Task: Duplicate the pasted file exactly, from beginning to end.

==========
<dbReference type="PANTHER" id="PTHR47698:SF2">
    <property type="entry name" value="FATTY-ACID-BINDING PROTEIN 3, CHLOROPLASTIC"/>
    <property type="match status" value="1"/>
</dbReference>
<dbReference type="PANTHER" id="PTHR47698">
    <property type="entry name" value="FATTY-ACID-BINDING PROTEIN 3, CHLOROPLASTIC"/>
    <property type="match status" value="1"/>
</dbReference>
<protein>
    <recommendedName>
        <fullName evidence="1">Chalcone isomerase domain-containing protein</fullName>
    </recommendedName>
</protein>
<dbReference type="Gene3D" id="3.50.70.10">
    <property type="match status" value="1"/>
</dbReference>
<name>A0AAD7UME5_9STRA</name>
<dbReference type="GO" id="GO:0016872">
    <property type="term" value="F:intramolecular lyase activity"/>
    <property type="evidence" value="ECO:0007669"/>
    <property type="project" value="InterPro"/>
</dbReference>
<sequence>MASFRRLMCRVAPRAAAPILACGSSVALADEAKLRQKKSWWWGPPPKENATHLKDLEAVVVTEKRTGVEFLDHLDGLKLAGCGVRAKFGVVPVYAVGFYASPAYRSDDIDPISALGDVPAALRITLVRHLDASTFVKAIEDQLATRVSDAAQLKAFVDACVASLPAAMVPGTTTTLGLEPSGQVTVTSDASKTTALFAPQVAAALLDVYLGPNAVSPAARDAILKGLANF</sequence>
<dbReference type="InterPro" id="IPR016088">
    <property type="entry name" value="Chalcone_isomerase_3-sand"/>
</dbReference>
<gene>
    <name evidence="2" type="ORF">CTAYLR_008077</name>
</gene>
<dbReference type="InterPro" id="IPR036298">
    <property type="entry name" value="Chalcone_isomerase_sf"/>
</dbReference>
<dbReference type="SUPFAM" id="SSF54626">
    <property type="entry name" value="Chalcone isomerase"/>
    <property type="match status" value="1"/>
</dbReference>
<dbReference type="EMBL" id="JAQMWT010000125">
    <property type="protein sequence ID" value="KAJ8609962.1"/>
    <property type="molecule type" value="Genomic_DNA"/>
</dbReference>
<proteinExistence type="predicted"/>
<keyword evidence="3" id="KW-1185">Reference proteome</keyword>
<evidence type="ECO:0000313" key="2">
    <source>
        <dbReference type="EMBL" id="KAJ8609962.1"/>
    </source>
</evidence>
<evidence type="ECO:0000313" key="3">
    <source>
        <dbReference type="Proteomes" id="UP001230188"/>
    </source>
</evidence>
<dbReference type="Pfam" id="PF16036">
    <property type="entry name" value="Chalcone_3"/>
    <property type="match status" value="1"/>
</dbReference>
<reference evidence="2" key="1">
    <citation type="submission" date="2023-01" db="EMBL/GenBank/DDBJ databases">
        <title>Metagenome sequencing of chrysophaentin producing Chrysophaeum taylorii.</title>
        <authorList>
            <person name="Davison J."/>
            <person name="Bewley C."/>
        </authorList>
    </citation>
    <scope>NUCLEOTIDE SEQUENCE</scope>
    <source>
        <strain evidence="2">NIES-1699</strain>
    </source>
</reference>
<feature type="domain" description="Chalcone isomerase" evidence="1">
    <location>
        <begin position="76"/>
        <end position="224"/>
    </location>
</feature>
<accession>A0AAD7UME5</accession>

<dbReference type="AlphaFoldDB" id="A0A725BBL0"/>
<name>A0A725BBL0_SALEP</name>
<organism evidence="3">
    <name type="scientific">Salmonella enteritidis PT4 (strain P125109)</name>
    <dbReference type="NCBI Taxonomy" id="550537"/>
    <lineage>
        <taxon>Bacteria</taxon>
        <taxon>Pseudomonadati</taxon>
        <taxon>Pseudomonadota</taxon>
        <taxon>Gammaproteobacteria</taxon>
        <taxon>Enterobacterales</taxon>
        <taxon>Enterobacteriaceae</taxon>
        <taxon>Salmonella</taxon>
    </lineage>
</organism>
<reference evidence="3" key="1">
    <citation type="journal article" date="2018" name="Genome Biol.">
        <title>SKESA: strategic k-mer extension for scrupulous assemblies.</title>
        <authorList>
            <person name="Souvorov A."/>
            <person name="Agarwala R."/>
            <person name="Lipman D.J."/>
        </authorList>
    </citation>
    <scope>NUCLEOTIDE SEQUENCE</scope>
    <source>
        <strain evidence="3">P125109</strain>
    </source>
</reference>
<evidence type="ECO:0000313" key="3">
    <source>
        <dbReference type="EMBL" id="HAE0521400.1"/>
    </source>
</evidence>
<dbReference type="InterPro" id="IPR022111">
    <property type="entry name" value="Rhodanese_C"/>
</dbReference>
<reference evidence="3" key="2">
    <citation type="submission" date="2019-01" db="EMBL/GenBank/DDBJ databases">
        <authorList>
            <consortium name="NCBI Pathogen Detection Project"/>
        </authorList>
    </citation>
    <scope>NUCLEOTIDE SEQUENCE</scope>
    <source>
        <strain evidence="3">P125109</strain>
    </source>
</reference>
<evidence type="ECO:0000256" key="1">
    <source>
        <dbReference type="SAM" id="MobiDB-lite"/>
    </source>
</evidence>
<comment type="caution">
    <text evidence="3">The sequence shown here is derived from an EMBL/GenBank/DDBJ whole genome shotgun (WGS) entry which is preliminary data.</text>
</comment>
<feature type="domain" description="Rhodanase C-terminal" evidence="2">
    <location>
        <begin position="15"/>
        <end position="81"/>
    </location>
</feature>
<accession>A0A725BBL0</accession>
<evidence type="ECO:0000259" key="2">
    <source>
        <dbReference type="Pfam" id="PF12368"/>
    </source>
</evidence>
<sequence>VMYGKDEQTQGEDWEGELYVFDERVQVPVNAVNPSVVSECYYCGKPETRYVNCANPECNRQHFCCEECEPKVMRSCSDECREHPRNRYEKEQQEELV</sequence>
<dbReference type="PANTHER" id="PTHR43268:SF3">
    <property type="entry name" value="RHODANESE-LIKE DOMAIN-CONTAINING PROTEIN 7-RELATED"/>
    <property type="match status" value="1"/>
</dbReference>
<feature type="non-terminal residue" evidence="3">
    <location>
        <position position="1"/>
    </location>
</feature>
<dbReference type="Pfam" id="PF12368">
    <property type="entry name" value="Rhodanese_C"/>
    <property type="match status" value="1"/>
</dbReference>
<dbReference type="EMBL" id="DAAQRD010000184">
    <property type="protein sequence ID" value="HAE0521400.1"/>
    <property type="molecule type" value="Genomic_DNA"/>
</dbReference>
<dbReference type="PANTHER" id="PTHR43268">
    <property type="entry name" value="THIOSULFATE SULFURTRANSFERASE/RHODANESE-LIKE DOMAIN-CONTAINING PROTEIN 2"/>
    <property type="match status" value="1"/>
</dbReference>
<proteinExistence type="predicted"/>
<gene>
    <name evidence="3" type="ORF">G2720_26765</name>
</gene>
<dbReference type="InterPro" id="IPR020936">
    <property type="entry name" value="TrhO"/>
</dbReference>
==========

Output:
<dbReference type="PANTHER" id="PTHR47698:SF2">
    <property type="entry name" value="FATTY-ACID-BINDING PROTEIN 3, CHLOROPLASTIC"/>
    <property type="match status" value="1"/>
</dbReference>
<dbReference type="PANTHER" id="PTHR47698">
    <property type="entry name" value="FATTY-ACID-BINDING PROTEIN 3, CHLOROPLASTIC"/>
    <property type="match status" value="1"/>
</dbReference>
<protein>
    <recommendedName>
        <fullName evidence="1">Chalcone isomerase domain-containing protein</fullName>
    </recommendedName>
</protein>
<dbReference type="Gene3D" id="3.50.70.10">
    <property type="match status" value="1"/>
</dbReference>
<name>A0AAD7UME5_9STRA</name>
<dbReference type="GO" id="GO:0016872">
    <property type="term" value="F:intramolecular lyase activity"/>
    <property type="evidence" value="ECO:0007669"/>
    <property type="project" value="InterPro"/>
</dbReference>
<sequence>MASFRRLMCRVAPRAAAPILACGSSVALADEAKLRQKKSWWWGPPPKENATHLKDLEAVVVTEKRTGVEFLDHLDGLKLAGCGVRAKFGVVPVYAVGFYASPAYRSDDIDPISALGDVPAALRITLVRHLDASTFVKAIEDQLATRVSDAAQLKAFVDACVASLPAAMVPGTTTTLGLEPSGQVTVTSDASKTTALFAPQVAAALLDVYLGPNAVSPAARDAILKGLANF</sequence>
<dbReference type="InterPro" id="IPR016088">
    <property type="entry name" value="Chalcone_isomerase_3-sand"/>
</dbReference>
<gene>
    <name evidence="2" type="ORF">CTAYLR_008077</name>
</gene>
<dbReference type="InterPro" id="IPR036298">
    <property type="entry name" value="Chalcone_isomerase_sf"/>
</dbReference>
<dbReference type="SUPFAM" id="SSF54626">
    <property type="entry name" value="Chalcone isomerase"/>
    <property type="match status" value="1"/>
</dbReference>
<dbReference type="EMBL" id="JAQMWT010000125">
    <property type="protein sequence ID" value="KAJ8609962.1"/>
    <property type="molecule type" value="Genomic_DNA"/>
</dbReference>
<proteinExistence type="predicted"/>
<keyword evidence="3" id="KW-1185">Reference proteome</keyword>
<evidence type="ECO:0000313" key="2">
    <source>
        <dbReference type="EMBL" id="KAJ8609962.1"/>
    </source>
</evidence>
<evidence type="ECO:0000313" key="3">
    <source>
        <dbReference type="Proteomes" id="UP001230188"/>
    </source>
</evidence>
<dbReference type="Pfam" id="PF16036">
    <property type="entry name" value="Chalcone_3"/>
    <property type="match status" value="1"/>
</dbReference>
<reference evidence="2" key="1">
    <citation type="submission" date="2023-01" db="EMBL/GenBank/DDBJ databases">
        <title>Metagenome sequencing of chrysophaentin producing Chrysophaeum taylorii.</title>
        <authorList>
            <person name="Davison J."/>
            <person name="Bewley C."/>
        </authorList>
    </citation>
    <scope>NUCLEOTIDE SEQUENCE</scope>
    <source>
        <strain evidence="2">NIES-1699</strain>
    </source>
</reference>
<feature type="domain" description="Chalcone isomerase" evidence="1">
    <location>
        <begin position="76"/>
        <end position="224"/>
    </location>
</feature>
<accession>A0AAD7UME5</accession>

<dbReference type="AlphaFoldDB" id="A0A725BBL0"/>
<name>A0A725BBL0_SALEP</name>
<organism evidence="3">
    <name type="scientific">Salmonella enteritidis PT4 (strain P125109)</name>
    <dbReference type="NCBI Taxonomy" id="550537"/>
    <lineage>
        <taxon>Bacteria</taxon>
        <taxon>Pseudomonadati</taxon>
        <taxon>Pseudomonadota</taxon>
        <taxon>Gammaproteobacteria</taxon>
        <taxon>Enterobacterales</taxon>
        <taxon>Enterobacteriaceae</taxon>
        <taxon>Salmonella</taxon>
    </lineage>
</organism>
<reference evidence="3" key="1">
    <citation type="journal article" date="2018" name="Genome Biol.">
        <title>SKESA: strategic k-mer extension for scrupulous assemblies.</title>
        <authorList>
            <person name="Souvorov A."/>
            <person name="Agarwala R."/>
            <person name="Lipman D.J."/>
        </authorList>
    </citation>
    <scope>NUCLEOTIDE SEQUENCE</scope>
    <source>
        <strain evidence="3">P125109</strain>
    </source>
</reference>
<evidence type="ECO:0000313" key="3">
    <source>
        <dbReference type="EMBL" id="HAE0521400.1"/>
    </source>
</evidence>
<dbReference type="InterPro" id="IPR022111">
    <property type="entry name" value="Rhodanese_C"/>
</dbReference>
<reference evidence="3" key="2">
    <citation type="submission" date="2019-01" db="EMBL/GenBank/DDBJ databases">
        <authorList>
            <consortium name="NCBI Pathogen Detection Project"/>
        </authorList>
    </citation>
    <scope>NUCLEOTIDE SEQUENCE</scope>
    <source>
        <strain evidence="3">P125109</strain>
    </source>
</reference>
<evidence type="ECO:0000256" key="1">
    <source>
        <dbReference type="SAM" id="MobiDB-lite"/>
    </source>
</evidence>
<comment type="caution">
    <text evidence="3">The sequence shown here is derived from an EMBL/GenBank/DDBJ whole genome shotgun (WGS) entry which is preliminary data.</text>
</comment>
<feature type="domain" description="Rhodanase C-terminal" evidence="2">
    <location>
        <begin position="15"/>
        <end position="81"/>
    </location>
</feature>
<accession>A0A725BBL0</accession>
<evidence type="ECO:0000259" key="2">
    <source>
        <dbReference type="Pfam" id="PF12368"/>
    </source>
</evidence>
<sequence>VMYGKDEQTQGEDWEGELYVFDERVQVPVNAVNPSVVSECYYCGKPETRYVNCANPECNRQHFCCEECEPKVMRSCSDECREHPRNRYEKEQQEELV</sequence>
<dbReference type="PANTHER" id="PTHR43268:SF3">
    <property type="entry name" value="RHODANESE-LIKE DOMAIN-CONTAINING PROTEIN 7-RELATED"/>
    <property type="match status" value="1"/>
</dbReference>
<feature type="non-terminal residue" evidence="3">
    <location>
        <position position="1"/>
    </location>
</feature>
<dbReference type="Pfam" id="PF12368">
    <property type="entry name" value="Rhodanese_C"/>
    <property type="match status" value="1"/>
</dbReference>
<dbReference type="EMBL" id="DAAQRD010000184">
    <property type="protein sequence ID" value="HAE0521400.1"/>
    <property type="molecule type" value="Genomic_DNA"/>
</dbReference>
<dbReference type="PANTHER" id="PTHR43268">
    <property type="entry name" value="THIOSULFATE SULFURTRANSFERASE/RHODANESE-LIKE DOMAIN-CONTAINING PROTEIN 2"/>
    <property type="match status" value="1"/>
</dbReference>
<proteinExistence type="predicted"/>
<gene>
    <name evidence="3" type="ORF">G2720_26765</name>
</gene>
<dbReference type="InterPro" id="IPR020936">
    <property type="entry name" value="TrhO"/>
</dbReference>